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  • Writer's pictureElan Rysher

Everything You Need to Know About The New Skills in Demand Visa (Coming in 2024)

Over the past few months there has been significant discussion in the media about the Government's Migration Strategy. The Migration Strategy was released on 11 December 2023. It outlines a new vision for Australia’s migration system, with a policy roadmap and areas for future reform.

One of the key measures of the Strategy is targeting temporary skilled migration to address skills needs and promote worker mobility. This will be achieved by the introduction of the new Skills in Demand Visa (SDV). In this article, we explain the features of this new visa, different pathways and expected implementation. Remember, the legislation that will create this visa is not available yet. The information in this article is based on the Government's policy statements. The provisions of the Skills in Demand Visa (SDV) may vary once the legislation is published.

The Basics

The SDV will be an employer-sponsored visa. It is expected to follow the same application process of existing employer-sponsored visas, such as the Temporary Skills Shortage Subclass 482 visa. That is, sponsors will need to lodge nomination applications that will accompany the workers' visa application. More information specific to sponsors is provided later in this article.

It is likely that the SDV will replace the current Subclass 482 visa as the stock standard employer-sponsored visa solution. The SDV will have the following features:

  • Visa period of 4 years.

  • 3 pathways: Specialist Skills, Core Skills, and Essential Skills. Further information on these pathways is provided below.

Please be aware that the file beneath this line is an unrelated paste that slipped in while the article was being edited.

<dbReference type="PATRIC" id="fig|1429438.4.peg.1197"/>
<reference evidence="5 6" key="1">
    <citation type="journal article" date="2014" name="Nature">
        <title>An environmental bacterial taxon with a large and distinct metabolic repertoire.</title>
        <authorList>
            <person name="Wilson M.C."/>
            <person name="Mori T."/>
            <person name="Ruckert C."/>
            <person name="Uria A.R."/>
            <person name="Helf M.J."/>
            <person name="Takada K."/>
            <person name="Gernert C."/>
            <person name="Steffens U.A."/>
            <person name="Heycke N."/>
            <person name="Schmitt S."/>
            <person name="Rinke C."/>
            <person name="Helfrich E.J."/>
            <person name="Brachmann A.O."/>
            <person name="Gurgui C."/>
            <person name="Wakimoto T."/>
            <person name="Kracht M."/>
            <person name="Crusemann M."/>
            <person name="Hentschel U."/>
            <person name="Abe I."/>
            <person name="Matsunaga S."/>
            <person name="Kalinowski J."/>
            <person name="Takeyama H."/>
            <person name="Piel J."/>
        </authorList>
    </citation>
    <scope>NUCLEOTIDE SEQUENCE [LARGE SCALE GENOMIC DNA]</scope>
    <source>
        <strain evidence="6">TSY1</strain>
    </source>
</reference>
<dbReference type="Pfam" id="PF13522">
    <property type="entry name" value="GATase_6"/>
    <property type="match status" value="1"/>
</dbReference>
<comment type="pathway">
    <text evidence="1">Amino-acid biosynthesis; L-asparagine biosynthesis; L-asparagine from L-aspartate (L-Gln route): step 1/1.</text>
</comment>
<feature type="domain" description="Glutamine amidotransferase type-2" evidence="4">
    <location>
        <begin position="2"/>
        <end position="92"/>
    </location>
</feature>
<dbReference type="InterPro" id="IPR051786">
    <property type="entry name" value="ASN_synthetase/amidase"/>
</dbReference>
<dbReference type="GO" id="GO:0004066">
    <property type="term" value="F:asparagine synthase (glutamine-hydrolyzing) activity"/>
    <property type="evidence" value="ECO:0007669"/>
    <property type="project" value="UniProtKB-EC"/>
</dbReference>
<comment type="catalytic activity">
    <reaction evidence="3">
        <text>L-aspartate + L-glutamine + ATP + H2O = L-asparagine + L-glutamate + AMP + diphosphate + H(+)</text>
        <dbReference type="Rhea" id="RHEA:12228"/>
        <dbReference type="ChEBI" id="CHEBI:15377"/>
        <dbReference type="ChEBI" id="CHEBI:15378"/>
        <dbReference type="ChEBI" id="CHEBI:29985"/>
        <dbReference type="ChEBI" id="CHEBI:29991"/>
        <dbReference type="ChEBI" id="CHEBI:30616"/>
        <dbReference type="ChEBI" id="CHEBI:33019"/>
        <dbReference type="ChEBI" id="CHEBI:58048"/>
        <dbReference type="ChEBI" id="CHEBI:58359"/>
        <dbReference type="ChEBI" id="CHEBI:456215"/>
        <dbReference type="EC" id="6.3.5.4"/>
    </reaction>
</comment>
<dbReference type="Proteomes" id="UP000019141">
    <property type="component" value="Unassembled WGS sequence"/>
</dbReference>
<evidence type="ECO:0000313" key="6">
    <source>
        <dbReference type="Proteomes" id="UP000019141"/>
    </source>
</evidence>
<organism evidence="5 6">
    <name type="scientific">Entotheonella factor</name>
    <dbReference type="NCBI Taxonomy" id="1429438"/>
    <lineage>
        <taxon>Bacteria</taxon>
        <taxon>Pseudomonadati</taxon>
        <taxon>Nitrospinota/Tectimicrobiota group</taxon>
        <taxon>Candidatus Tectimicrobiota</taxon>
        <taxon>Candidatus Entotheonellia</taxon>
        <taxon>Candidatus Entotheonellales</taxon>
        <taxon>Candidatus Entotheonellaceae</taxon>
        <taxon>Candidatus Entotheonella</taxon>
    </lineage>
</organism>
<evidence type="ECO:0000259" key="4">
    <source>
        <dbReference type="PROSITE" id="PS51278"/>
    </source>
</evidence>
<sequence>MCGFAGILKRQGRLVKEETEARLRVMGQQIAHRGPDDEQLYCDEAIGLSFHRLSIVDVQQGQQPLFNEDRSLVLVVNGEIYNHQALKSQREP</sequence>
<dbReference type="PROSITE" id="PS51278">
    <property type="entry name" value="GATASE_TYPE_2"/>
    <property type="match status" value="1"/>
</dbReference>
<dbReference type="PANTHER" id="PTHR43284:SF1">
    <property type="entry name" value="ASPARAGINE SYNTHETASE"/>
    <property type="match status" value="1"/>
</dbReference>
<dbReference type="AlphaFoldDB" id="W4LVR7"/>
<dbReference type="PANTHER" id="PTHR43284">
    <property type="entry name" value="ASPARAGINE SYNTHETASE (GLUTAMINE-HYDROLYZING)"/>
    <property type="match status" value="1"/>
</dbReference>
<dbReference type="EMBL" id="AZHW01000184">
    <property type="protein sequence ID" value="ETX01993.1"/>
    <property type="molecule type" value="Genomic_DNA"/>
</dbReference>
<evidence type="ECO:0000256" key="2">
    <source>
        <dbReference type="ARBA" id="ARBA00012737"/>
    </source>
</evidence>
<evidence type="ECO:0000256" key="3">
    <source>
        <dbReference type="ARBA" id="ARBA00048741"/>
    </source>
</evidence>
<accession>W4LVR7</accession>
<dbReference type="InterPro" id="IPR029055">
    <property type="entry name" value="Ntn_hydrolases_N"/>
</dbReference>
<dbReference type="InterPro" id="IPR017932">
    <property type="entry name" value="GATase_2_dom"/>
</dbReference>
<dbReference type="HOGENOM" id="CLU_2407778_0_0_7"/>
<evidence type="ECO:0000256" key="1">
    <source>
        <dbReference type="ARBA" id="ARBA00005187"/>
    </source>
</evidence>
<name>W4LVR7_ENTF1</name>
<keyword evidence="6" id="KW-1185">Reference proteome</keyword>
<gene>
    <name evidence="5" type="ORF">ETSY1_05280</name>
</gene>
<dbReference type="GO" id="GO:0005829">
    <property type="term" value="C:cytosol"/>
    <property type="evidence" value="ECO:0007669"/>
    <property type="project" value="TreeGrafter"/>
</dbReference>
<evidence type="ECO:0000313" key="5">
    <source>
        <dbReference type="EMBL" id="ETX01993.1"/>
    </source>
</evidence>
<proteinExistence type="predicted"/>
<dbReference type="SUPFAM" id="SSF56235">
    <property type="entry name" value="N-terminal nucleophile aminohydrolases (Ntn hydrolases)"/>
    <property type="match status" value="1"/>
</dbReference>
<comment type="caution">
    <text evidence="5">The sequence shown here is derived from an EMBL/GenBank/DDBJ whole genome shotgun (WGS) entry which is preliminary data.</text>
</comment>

• SDV holders will have a pathway to permanent residence. The specifics of the pathway to PR are yet to be announced.

  • Periods of employment with any approved employer will count towards permanent residence requirements. Holders will also be allowed to apply for permanent residence through self-nominated independent pathways.

  • If sponsored-employment ends, SDV holders will have 180 days to find another sponsor. They will be permitted to work during this period.

  • Applications will be backed by a processing service standard, enabling employers to fill vacancies quickly.

Specialist Skills Pathway

The Specialist Skills Pathway will be a new streamlined approach for highly skilled specialists, to ensure Australia can quickly and easily recruit top talent in areas of need.

  • It will be available to applicants in any occupation except trades workers, machinery operators and drivers, and labourers.

  • Salary threshold in this pathway will be at least $135,000 and no less than Australian workers in the same occupation. The salary threshold will be indexed annually.

  • A service standard of 7 days median visa processing time.

  • The Department of Home Affairs will establish a monitoring mechanism to ensure that employees are not paid less than their nominated salary.

Core Skills Pathway

Most temporary skilled migrants will come through the Core Skills Pathway. It is designed to bring in the skilled employees Australia needs now and in the future. It would be available to applicants:

  • whose occupation is on a new Core Skills Occupation List (CSOL). At the time of writing this article, the CSOL is yet to be published.

  • who will be paid a market rate salary that is at or above the Core Skills Threshold - starting from $70,000. The Core Skills Threshold will also be indexed annually.